The streets become darker, dirtier and oppressive. Creative murals give way to fight paintings. We cannot remember any other place on Earth with such a concentration of graffitied protests.

For a long time now, Echárchia has welcomed the city's out of touch and nonconformist souls and minds. It preserves an old reputation as a leftist, socialist, anti-fascist and often anarchist stronghold. Unsurprisingly, it also became the preferred domain of Athenian intellectuals and creators.

During the 2008-2009 financial crisis, when Greece succumbed to its gigantic debt, suffered opposition from the countries of northern Europe and found itself in the controlling arms of the IMF, Echárchia and its residents and children, remained more active than Never.

Greece is still struggling to get around these times. She is guided, as always, by the European City of Wisdom and Reason. The city of Socrates, Pericles, Sophocles and Plato.

And of Athenian democracy, the form of government that allows the people of Echarchia, Monastiraki, Akadimia and beyond, to disagree, debate and often even – facts beyond any value judgment – ​​to exaggerate and damage Athens and the Greek state.

Ascent to the Historic Heights of the Acropolis

As a tribute to the respectful form of government in which we had the privilege of growing up, we undertake a new ascension. We had already admired the Acropolis from a distance. It was time for us to attend.

We go around the plateau again, this time along the Peripatos path, and along its northern foothills. We go up through the Portico Beulé, to the terrace between the temple of Athena Nice and the Monument of Agrippa.

We cross the monumental entrance to the Propylaea. The Doric and Ionic columns of the supreme temple of Athena, ordered by Pericles, appear.

At the opposite end of the plateau, in front of the Temple of Rome and Augustus, we notice that the stripes on a visitor's T-shirt almost emulate the blue and white stripes on the Greek flag.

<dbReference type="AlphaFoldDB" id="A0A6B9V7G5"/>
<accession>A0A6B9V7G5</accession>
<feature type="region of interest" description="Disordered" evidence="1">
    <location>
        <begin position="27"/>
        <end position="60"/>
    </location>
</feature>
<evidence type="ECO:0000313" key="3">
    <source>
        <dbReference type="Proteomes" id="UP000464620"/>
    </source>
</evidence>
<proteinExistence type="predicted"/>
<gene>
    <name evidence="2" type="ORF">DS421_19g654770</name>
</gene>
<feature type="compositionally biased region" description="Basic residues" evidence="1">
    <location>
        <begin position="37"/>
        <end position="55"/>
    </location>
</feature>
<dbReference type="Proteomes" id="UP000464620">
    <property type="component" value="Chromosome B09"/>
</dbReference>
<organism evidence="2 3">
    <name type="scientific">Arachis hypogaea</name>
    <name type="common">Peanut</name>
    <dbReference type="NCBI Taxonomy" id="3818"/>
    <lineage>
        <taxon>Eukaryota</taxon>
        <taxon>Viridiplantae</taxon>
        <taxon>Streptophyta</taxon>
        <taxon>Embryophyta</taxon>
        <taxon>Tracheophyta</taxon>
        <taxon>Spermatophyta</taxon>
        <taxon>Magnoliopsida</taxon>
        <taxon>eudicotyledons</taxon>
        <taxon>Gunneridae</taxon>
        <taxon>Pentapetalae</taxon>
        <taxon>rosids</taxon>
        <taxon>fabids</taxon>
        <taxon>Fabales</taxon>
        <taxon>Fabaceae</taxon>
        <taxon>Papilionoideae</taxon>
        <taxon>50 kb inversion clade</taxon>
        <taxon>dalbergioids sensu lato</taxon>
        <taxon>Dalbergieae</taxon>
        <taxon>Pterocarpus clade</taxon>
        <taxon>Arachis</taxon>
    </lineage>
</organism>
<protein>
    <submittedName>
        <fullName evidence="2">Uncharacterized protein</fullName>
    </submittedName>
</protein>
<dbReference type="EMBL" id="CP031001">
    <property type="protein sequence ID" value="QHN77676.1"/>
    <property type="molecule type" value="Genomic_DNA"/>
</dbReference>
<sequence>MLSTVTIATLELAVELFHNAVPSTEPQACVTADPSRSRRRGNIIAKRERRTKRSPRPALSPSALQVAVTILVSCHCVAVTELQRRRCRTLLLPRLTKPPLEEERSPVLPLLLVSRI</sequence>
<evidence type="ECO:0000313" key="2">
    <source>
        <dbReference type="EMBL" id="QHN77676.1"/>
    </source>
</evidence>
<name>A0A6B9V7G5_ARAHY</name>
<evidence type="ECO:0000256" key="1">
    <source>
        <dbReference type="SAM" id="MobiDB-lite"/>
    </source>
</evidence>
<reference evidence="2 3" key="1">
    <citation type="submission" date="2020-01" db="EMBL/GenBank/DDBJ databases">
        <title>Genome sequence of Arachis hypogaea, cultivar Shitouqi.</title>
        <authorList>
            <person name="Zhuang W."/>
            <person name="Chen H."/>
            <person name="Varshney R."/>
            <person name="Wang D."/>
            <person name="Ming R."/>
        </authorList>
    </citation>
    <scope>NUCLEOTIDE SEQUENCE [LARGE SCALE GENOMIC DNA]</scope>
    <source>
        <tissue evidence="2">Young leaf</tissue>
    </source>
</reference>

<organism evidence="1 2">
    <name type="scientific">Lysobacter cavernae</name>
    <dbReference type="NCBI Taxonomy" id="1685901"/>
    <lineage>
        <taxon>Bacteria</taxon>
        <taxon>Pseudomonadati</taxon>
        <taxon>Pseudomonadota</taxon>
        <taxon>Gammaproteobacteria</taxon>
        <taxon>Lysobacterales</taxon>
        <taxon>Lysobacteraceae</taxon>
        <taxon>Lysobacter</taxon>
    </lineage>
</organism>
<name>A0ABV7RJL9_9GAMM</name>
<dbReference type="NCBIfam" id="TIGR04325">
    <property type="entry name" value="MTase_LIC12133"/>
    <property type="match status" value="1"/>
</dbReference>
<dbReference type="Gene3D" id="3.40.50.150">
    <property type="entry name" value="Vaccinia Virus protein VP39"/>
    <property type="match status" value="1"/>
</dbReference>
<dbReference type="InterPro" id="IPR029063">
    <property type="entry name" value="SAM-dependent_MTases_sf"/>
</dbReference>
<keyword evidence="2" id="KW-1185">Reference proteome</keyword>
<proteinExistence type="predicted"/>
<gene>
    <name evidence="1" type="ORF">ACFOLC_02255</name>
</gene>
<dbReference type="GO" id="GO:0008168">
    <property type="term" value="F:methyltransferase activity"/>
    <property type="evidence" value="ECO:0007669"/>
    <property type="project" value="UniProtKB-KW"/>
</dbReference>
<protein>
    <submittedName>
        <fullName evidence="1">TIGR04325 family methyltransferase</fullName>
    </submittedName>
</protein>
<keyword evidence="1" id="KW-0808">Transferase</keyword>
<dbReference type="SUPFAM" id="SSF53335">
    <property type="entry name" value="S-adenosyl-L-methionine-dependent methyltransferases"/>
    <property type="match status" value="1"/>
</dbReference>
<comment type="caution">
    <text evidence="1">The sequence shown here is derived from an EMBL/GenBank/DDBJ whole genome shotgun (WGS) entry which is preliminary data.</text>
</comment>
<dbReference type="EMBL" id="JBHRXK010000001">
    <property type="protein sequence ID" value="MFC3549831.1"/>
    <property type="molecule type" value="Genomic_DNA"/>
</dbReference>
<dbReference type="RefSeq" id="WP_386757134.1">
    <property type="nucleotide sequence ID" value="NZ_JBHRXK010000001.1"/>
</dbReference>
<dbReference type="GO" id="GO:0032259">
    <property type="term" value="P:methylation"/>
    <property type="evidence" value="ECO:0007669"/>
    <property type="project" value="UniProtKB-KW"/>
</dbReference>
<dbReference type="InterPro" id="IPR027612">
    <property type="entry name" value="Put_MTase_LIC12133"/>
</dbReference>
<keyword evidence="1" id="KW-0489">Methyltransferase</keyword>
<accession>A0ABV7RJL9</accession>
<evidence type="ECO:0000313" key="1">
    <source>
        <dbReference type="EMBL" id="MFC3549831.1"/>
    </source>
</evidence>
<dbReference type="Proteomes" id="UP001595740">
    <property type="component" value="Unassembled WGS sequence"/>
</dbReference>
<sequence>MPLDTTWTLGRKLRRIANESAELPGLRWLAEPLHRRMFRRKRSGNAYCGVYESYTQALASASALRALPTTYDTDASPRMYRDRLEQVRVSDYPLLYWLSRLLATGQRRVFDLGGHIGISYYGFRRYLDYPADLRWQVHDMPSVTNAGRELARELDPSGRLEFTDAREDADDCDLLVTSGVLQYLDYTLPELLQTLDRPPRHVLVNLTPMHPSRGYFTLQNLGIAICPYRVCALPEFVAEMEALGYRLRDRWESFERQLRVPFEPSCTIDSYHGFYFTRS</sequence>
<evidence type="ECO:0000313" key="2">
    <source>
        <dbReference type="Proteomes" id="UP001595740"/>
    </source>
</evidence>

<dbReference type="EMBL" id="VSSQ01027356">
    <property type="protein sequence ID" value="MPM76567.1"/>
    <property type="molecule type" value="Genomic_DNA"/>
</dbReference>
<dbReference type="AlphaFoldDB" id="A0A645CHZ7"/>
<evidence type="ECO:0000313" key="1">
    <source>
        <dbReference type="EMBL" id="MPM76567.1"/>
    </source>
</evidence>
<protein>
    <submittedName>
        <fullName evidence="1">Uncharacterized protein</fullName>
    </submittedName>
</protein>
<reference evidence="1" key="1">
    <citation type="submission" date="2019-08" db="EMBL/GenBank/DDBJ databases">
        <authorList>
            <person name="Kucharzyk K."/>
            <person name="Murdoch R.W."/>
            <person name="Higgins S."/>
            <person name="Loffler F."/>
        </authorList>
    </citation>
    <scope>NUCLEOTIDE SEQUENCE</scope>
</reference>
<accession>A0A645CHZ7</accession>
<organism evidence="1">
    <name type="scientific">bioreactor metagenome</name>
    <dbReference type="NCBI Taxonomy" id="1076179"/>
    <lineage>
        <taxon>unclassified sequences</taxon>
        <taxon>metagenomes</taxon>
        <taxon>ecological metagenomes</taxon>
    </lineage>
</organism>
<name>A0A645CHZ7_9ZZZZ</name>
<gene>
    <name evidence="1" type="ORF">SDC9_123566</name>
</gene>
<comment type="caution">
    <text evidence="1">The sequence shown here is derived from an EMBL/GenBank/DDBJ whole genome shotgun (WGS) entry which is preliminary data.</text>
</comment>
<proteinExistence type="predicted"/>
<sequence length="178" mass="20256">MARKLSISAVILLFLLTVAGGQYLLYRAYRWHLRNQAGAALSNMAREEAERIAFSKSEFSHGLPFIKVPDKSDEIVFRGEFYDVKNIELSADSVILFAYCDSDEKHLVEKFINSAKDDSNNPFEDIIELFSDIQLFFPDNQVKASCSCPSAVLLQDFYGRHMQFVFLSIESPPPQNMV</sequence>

We approach the wall that surrounds the rocky platform.

From there, we go back to praising the endless dirty white houses of Athens, as if pierced by the forested protuberance of Mount Lycabettus (277m), the zenith of the city.

And the Conquest of Mount Lycabettus, the Zenith of Athens

We would also conquer it, cheating on the convenient funicular that departs from half a hill in the Dexameni district.

Athens may not have seven hills, like Rome, the rival of the Classical Era, or like Lisbon. It has, however, ups and downs that keep us exercised, eager to mussaka and Hellenic specialties that are equally or more caloric.

The view from Mount Lycabettus reveals part of the old Panathenaic stadium, site of the pioneering Olympic Games of the Modern Era, in 1896. It reveals the north face of the Acropolis.

And, halfway down, the surreal view of the Parthenon overlooking a community of buildings carved into dozens of flowery balconies, protected from the sun by matching white and cream awnings.

Syntagma Square and the Most Famous Choreography in the City

Without quite knowing how, the descent leaves us at Syntagma Square.

We enter the political and social core of Athens and, consequently, of Greece, where, since 1934, the Parliament occupies the old, sumptuous and neoclassical Royal Palace, surrounded by the national gardens.

Over there, next to the Tomb of the Unknown Soldier, the Presencial Guard carries out a unique changing of the guard, Greek and Hellenic to the very marrow of the bones. military who have the privilege to execute it.

The choreography is repeated from hour to hour. Lucky, we have little to wait.

Soldiers protected from the sun by caps with pendants, tucked into black-gold waistcoats, in white tunics-skirts that sway above high stockings and ocher shoes, with pom-pom tips, repeat steps, standing upright and angled shotgun.

One towards the other and then back to their lairs.

After the ceremony, in a marathon of exploration that we insisted on winning, we passed by Hadrian's Arch and the Olympic Temple of Zeus that Hadrian dedicated to the Father of the Greek Gods.

The next morning, we set sail from the port of Piraeus to the archipelago of the Cyclades.

Aware of the urgency of the return and of how much Athens still had to unveil.

Mykonos, Greece

The Greek Island Where the World Celebrates Summer

During the 1960th century Mykonos was once just a poor island, but by XNUMX Cycladic winds of change transformed it. First, at the main gay shelter in the Mediterranean. Then, at the crowded, cosmopolitan and bohemian vanity fair that we find when we visit.
Iraklio, CreteGreece

From Minos to Minus

We arrived in Iraklio and, as far as big cities are concerned, Greece stops there. As for history and mythology, the capital of Crete branches without end. Minos, son of Europa, had both his palace and the labyrinth in which the minotaur closed. The Arabs, the Byzantines, the Venetians and the Ottomans passed through Iraklio. The Greeks who inhabit it fail to appreciate it.
Thira Santorini, Greece

Fira: Between the Heights and the Depths of Atlantis

Around 1500 BC a devastating eruption sank much of the volcano-island Fira into the Aegean Sea and led to the collapse of the Minoan civilization, referred to over and over again as Atlantis. Whatever the past, 3500 years later, Thira, the city of the same name, is as real as it is mythical.